Far East volleyball edge goes to teams that can hit and block
The rise and fall of a Department of Defense Dependents Schools-Pacific girls volleyball team can be quick and precipitous.
Take last year’s Far East Class AA volleyball tournament Cinderella story.
Playing at home, the Kadena Panthers bulldozed their way to the semifinals.
Only a four-set loss to eventual champion Academy of Our Lady of Guam kept the Panthers from becoming the fifth DODDS-Pacific squad to reach the finals, leaving them in third place.
But then all six starters graduated or transferred. Only three Panthers, two with Far East experience, return. Even coach Rachelle Smith left.
Rebuilding year? Not in the eyes of new coach Jim Lewis, a retired Navy lieutenant who transferred in from Rio Rancho, N.M., who has coached high school ball for four years and Navy ball for six.
“At this level, if they’re motivated and have the desire to play, the only thing that will stop them is themselves,” Lewis said. “If they want to play, they’ll play. My job is to get them to want to.”
Lewis’ “go-do-it” attitude might belie an awfully tall order. Not only is Kadena’s cupboard bare compared to last year, but, in general, DODDS-Pacific teams have had difficulty building consistent winners.
Just two DODDS-Pacific schools, Zama American in Japan and Osan American in Korea, ever have won a Class AA or Class A tournament. The tournament titles long have been the property of Guam schools (12 total) and Tokyo international schools (nine), which are able to keep and develop players.
“Maybe not so much the physical skills but what picks them up is they’ve been together, the experience of being a team player, knowing what’s expected of the people beside them,” said athletics director Bonnie Seeley of Yokota High in Japan.
“And DODDS doesn’t have the middle-school program. Some of our JV players come in with no skill at all, while some of those other schools’ players have been together since middle school,” Seeley said.
“Every year is a rebuilding year,” senior setter Erin Foote of Okinawa’s Kubasaki Dragons said.
Denny Hilgar, who’s coached Seoul American for 24 years, runs a jamboree-style program for prospective prep players in March “but it’s a crapshoot as to how many will be with you in the high school years,” he said.
“You think you can count on somebody, and then find out, oops, the family left,” said Hilgar, who must overcome the loss of four-year setter Jio Bruce and two middle blockers.
What does Kubasaki coach Terry Chumley do, for example, when graduation robs her of her top three hitters, Shanon Sumter, Maria Bartz and Christine Seabaugh?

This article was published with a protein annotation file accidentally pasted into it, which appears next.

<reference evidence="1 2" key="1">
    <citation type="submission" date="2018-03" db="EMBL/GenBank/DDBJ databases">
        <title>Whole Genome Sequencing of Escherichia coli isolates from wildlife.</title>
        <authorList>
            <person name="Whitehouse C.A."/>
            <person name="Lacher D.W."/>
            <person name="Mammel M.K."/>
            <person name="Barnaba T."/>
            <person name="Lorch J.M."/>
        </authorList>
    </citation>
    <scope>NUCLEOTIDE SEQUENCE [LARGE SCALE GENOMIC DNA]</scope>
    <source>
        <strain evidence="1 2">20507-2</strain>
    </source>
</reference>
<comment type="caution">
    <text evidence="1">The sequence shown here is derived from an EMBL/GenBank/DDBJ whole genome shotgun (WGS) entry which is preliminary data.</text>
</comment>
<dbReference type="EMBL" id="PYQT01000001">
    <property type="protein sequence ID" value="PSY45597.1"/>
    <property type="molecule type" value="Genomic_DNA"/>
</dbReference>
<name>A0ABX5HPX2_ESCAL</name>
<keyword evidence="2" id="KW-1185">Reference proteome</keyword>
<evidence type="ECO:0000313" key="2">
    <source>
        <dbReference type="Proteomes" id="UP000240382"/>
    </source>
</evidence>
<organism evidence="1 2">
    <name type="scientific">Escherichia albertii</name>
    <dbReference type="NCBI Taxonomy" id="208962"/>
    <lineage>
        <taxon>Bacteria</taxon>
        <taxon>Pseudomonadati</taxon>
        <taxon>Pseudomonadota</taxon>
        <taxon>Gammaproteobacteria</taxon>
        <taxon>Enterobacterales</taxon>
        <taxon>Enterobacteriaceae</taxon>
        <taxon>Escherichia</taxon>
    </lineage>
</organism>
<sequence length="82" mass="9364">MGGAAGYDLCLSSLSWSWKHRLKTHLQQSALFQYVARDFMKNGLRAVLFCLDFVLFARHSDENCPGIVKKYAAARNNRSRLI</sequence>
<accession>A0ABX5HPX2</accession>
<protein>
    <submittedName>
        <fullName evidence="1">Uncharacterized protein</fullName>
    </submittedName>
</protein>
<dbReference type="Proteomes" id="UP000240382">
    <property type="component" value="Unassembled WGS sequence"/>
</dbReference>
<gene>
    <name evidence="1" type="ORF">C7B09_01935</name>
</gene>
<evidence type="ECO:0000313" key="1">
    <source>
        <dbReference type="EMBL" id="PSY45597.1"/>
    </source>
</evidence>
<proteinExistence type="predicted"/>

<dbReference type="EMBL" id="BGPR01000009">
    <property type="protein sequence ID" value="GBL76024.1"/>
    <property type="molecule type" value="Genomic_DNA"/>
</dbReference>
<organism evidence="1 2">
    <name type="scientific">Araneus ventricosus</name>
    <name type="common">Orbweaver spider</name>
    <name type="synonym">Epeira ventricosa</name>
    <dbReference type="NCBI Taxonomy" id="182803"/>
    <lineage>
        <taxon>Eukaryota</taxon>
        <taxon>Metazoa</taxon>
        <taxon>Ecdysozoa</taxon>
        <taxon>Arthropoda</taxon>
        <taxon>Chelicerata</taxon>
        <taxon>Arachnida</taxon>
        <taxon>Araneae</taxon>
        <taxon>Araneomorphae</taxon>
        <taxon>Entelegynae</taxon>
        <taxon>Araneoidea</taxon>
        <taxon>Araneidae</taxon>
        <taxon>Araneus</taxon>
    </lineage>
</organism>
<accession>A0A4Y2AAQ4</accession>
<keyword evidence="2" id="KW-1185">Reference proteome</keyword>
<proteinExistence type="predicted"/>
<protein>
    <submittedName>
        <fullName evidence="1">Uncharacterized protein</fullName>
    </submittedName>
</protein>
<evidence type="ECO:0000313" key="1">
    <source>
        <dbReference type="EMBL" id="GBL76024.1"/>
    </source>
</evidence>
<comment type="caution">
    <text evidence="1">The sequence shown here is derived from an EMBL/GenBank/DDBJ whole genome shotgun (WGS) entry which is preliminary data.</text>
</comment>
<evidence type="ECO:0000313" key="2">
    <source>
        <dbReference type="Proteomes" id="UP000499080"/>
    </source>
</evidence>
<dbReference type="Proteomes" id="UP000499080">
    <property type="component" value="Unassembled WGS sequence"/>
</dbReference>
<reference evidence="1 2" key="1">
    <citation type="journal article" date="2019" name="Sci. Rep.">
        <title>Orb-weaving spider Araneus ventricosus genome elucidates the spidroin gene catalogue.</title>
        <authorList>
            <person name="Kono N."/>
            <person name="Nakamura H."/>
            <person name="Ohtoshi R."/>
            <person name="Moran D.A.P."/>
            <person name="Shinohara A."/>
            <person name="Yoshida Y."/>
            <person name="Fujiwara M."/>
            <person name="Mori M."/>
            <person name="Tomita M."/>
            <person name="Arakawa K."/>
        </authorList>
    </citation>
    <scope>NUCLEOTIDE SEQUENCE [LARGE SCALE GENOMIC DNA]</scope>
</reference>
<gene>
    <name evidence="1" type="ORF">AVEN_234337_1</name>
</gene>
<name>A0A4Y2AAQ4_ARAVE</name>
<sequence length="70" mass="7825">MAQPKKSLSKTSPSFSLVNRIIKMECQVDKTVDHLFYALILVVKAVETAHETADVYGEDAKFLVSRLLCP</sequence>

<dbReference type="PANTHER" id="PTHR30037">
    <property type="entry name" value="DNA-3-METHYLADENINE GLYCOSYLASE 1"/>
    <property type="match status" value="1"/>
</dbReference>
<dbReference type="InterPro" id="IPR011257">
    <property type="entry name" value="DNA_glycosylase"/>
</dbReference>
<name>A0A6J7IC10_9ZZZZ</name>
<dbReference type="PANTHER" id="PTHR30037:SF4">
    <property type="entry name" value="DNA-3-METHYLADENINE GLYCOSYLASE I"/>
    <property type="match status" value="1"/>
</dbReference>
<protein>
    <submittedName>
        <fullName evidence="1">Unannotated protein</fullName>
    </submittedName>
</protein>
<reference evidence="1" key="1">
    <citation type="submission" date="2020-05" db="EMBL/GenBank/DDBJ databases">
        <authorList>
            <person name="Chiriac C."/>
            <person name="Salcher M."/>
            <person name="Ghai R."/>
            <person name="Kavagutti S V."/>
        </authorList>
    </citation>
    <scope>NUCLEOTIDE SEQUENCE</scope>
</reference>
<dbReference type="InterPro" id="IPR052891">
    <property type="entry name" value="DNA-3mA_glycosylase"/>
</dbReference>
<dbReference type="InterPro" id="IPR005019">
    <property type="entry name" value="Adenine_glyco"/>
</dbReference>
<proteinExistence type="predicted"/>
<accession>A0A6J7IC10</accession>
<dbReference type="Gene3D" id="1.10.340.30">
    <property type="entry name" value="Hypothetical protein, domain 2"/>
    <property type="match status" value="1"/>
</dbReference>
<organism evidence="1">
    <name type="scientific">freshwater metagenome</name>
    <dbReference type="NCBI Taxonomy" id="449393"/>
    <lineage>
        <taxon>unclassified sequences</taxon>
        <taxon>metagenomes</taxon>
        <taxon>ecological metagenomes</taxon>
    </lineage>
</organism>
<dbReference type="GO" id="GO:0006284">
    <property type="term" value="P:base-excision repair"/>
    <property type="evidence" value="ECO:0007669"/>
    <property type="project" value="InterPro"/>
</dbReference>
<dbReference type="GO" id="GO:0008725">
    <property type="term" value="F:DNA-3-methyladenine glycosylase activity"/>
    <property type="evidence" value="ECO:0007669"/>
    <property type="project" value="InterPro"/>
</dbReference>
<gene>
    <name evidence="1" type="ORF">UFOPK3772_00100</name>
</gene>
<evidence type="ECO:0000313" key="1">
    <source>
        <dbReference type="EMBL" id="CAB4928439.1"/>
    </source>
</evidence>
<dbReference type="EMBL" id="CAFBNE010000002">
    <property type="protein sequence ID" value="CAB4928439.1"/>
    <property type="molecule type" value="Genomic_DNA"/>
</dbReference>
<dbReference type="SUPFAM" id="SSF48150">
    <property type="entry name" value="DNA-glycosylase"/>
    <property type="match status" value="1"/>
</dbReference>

“You make use of the talent that you have, and you don’t worry about what you don’t have,” she said. “If you have a strong defense and a couple of good hitters, you go with it.”
Just a handful of DODDS teams have kept their talent base together.
Osan American in Korea boasts the Pacific’s tallest player, 6-foot-4 junior Margaret Nurse, and the Cougars are aiming to return to the Class A throne. Taegu American, with seniors Christina Wojtonik and Ashley Gooch and junior Kelli Cox, might challenge as well.
Out of the ashes of a 15th-place Class AA finish, Yokota’s Panthers carry a solid talent base in seniors Jonica Childress, Darlene Seeley and Shawna Vitarbo along with strong newcomers.
“I’m excited. I think we have a lot of potential,” Seeley said, adding that this Yokota team could equal or better the one that finished fifth in the 2001 tournament. “Comparing this group to others in the past, this team is as good, if not better than any in my six years here.”
Others go about the business of retooling, such as Kadena, even if Lewis insists that “I don’t consider anything rebuilding.”
Returning are senior Yumi Eykelbosch, who played regularly in 2003 and is the team captain, along with little-used senior Shonta Smith. Bailey Paschall, a junior, played during the season but not at Far East.
DODDS-Pacific volleyball teams, players to watch
¶ Guam High: Panthers started strong, winning four of first six matches, behind returning senior setter Shella Mesa and senior hitter Sarah Bushong. Coach Ed Paz’s ranks are bolstered by new outside hitter Divina Bruan and defensive specialist Maryann Riano. Very promising squad.